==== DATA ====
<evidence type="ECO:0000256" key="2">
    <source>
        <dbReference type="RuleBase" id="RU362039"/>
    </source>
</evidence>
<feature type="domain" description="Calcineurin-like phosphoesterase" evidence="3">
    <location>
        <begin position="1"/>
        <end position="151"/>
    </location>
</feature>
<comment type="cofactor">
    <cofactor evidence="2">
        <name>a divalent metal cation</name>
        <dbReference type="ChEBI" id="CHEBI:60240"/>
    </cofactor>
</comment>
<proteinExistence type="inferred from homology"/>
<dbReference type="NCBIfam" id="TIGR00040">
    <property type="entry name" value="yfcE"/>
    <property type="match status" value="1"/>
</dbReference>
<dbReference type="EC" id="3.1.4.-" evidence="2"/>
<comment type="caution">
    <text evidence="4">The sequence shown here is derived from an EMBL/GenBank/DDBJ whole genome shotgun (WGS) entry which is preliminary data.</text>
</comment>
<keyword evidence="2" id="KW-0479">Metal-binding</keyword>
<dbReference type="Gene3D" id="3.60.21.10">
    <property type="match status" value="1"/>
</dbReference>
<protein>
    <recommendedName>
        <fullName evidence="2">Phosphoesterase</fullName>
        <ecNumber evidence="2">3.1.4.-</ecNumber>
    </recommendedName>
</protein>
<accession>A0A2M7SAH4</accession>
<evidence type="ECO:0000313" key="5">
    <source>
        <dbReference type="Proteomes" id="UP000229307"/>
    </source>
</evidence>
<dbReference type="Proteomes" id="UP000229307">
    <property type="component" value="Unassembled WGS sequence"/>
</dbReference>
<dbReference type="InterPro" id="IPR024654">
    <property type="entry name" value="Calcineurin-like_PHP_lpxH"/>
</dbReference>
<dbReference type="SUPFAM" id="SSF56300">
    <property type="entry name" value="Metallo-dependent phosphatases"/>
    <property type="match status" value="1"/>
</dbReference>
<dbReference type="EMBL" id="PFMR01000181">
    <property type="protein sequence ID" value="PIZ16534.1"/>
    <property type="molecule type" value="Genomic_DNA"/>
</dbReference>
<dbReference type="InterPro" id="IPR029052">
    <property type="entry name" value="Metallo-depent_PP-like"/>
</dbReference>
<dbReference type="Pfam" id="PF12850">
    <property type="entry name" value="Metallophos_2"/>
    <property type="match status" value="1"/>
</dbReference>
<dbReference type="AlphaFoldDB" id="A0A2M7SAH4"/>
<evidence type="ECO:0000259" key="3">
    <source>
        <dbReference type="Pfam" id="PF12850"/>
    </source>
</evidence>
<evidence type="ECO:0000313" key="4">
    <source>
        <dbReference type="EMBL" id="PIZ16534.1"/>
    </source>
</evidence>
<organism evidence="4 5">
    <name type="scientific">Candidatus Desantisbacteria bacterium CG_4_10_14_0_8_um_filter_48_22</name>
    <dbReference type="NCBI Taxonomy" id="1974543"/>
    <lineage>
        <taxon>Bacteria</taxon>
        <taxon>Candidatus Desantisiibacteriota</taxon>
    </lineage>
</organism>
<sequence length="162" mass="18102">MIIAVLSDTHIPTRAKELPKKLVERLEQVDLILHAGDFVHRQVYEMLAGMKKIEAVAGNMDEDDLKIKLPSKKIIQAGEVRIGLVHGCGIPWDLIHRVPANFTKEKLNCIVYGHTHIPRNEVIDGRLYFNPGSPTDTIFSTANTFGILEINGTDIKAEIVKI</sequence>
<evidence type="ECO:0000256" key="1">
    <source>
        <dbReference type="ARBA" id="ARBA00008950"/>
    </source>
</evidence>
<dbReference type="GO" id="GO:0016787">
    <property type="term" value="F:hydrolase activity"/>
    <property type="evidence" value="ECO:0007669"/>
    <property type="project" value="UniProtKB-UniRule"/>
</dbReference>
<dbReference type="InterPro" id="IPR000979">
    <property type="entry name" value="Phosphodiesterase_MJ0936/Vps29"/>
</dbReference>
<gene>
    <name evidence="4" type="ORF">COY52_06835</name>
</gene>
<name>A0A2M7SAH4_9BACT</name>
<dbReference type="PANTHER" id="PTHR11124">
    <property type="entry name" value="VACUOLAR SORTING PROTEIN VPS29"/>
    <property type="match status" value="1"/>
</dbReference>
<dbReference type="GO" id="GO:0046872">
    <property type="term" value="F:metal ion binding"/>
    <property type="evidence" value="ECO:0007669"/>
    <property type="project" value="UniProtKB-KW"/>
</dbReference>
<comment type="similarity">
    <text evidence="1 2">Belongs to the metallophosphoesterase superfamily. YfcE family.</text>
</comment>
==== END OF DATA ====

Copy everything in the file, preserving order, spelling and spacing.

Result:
<evidence type="ECO:0000256" key="2">
    <source>
        <dbReference type="RuleBase" id="RU362039"/>
    </source>
</evidence>
<feature type="domain" description="Calcineurin-like phosphoesterase" evidence="3">
    <location>
        <begin position="1"/>
        <end position="151"/>
    </location>
</feature>
<comment type="cofactor">
    <cofactor evidence="2">
        <name>a divalent metal cation</name>
        <dbReference type="ChEBI" id="CHEBI:60240"/>
    </cofactor>
</comment>
<proteinExistence type="inferred from homology"/>
<dbReference type="NCBIfam" id="TIGR00040">
    <property type="entry name" value="yfcE"/>
    <property type="match status" value="1"/>
</dbReference>
<dbReference type="EC" id="3.1.4.-" evidence="2"/>
<comment type="caution">
    <text evidence="4">The sequence shown here is derived from an EMBL/GenBank/DDBJ whole genome shotgun (WGS) entry which is preliminary data.</text>
</comment>
<keyword evidence="2" id="KW-0479">Metal-binding</keyword>
<dbReference type="Gene3D" id="3.60.21.10">
    <property type="match status" value="1"/>
</dbReference>
<protein>
    <recommendedName>
        <fullName evidence="2">Phosphoesterase</fullName>
        <ecNumber evidence="2">3.1.4.-</ecNumber>
    </recommendedName>
</protein>
<accession>A0A2M7SAH4</accession>
<evidence type="ECO:0000313" key="5">
    <source>
        <dbReference type="Proteomes" id="UP000229307"/>
    </source>
</evidence>
<dbReference type="Proteomes" id="UP000229307">
    <property type="component" value="Unassembled WGS sequence"/>
</dbReference>
<dbReference type="InterPro" id="IPR024654">
    <property type="entry name" value="Calcineurin-like_PHP_lpxH"/>
</dbReference>
<dbReference type="SUPFAM" id="SSF56300">
    <property type="entry name" value="Metallo-dependent phosphatases"/>
    <property type="match status" value="1"/>
</dbReference>
<dbReference type="EMBL" id="PFMR01000181">
    <property type="protein sequence ID" value="PIZ16534.1"/>
    <property type="molecule type" value="Genomic_DNA"/>
</dbReference>
<dbReference type="InterPro" id="IPR029052">
    <property type="entry name" value="Metallo-depent_PP-like"/>
</dbReference>
<dbReference type="Pfam" id="PF12850">
    <property type="entry name" value="Metallophos_2"/>
    <property type="match status" value="1"/>
</dbReference>
<dbReference type="AlphaFoldDB" id="A0A2M7SAH4"/>
<evidence type="ECO:0000259" key="3">
    <source>
        <dbReference type="Pfam" id="PF12850"/>
    </source>
</evidence>
<evidence type="ECO:0000313" key="4">
    <source>
        <dbReference type="EMBL" id="PIZ16534.1"/>
    </source>
</evidence>
<organism evidence="4 5">
    <name type="scientific">Candidatus Desantisbacteria bacterium CG_4_10_14_0_8_um_filter_48_22</name>
    <dbReference type="NCBI Taxonomy" id="1974543"/>
    <lineage>
        <taxon>Bacteria</taxon>
        <taxon>Candidatus Desantisiibacteriota</taxon>
    </lineage>
</organism>
<sequence length="162" mass="18102">MIIAVLSDTHIPTRAKELPKKLVERLEQVDLILHAGDFVHRQVYEMLAGMKKIEAVAGNMDEDDLKIKLPSKKIIQAGEVRIGLVHGCGIPWDLIHRVPANFTKEKLNCIVYGHTHIPRNEVIDGRLYFNPGSPTDTIFSTANTFGILEINGTDIKAEIVKI</sequence>
<evidence type="ECO:0000256" key="1">
    <source>
        <dbReference type="ARBA" id="ARBA00008950"/>
    </source>
</evidence>
<dbReference type="GO" id="GO:0016787">
    <property type="term" value="F:hydrolase activity"/>
    <property type="evidence" value="ECO:0007669"/>
    <property type="project" value="UniProtKB-UniRule"/>
</dbReference>
<dbReference type="InterPro" id="IPR000979">
    <property type="entry name" value="Phosphodiesterase_MJ0936/Vps29"/>
</dbReference>
<gene>
    <name evidence="4" type="ORF">COY52_06835</name>
</gene>
<name>A0A2M7SAH4_9BACT</name>
<dbReference type="PANTHER" id="PTHR11124">
    <property type="entry name" value="VACUOLAR SORTING PROTEIN VPS29"/>
    <property type="match status" value="1"/>
</dbReference>
<dbReference type="GO" id="GO:0046872">
    <property type="term" value="F:metal ion binding"/>
    <property type="evidence" value="ECO:0007669"/>
    <property type="project" value="UniProtKB-KW"/>
</dbReference>
<comment type="similarity">
    <text evidence="1 2">Belongs to the metallophosphoesterase superfamily. YfcE family.</text>
</comment>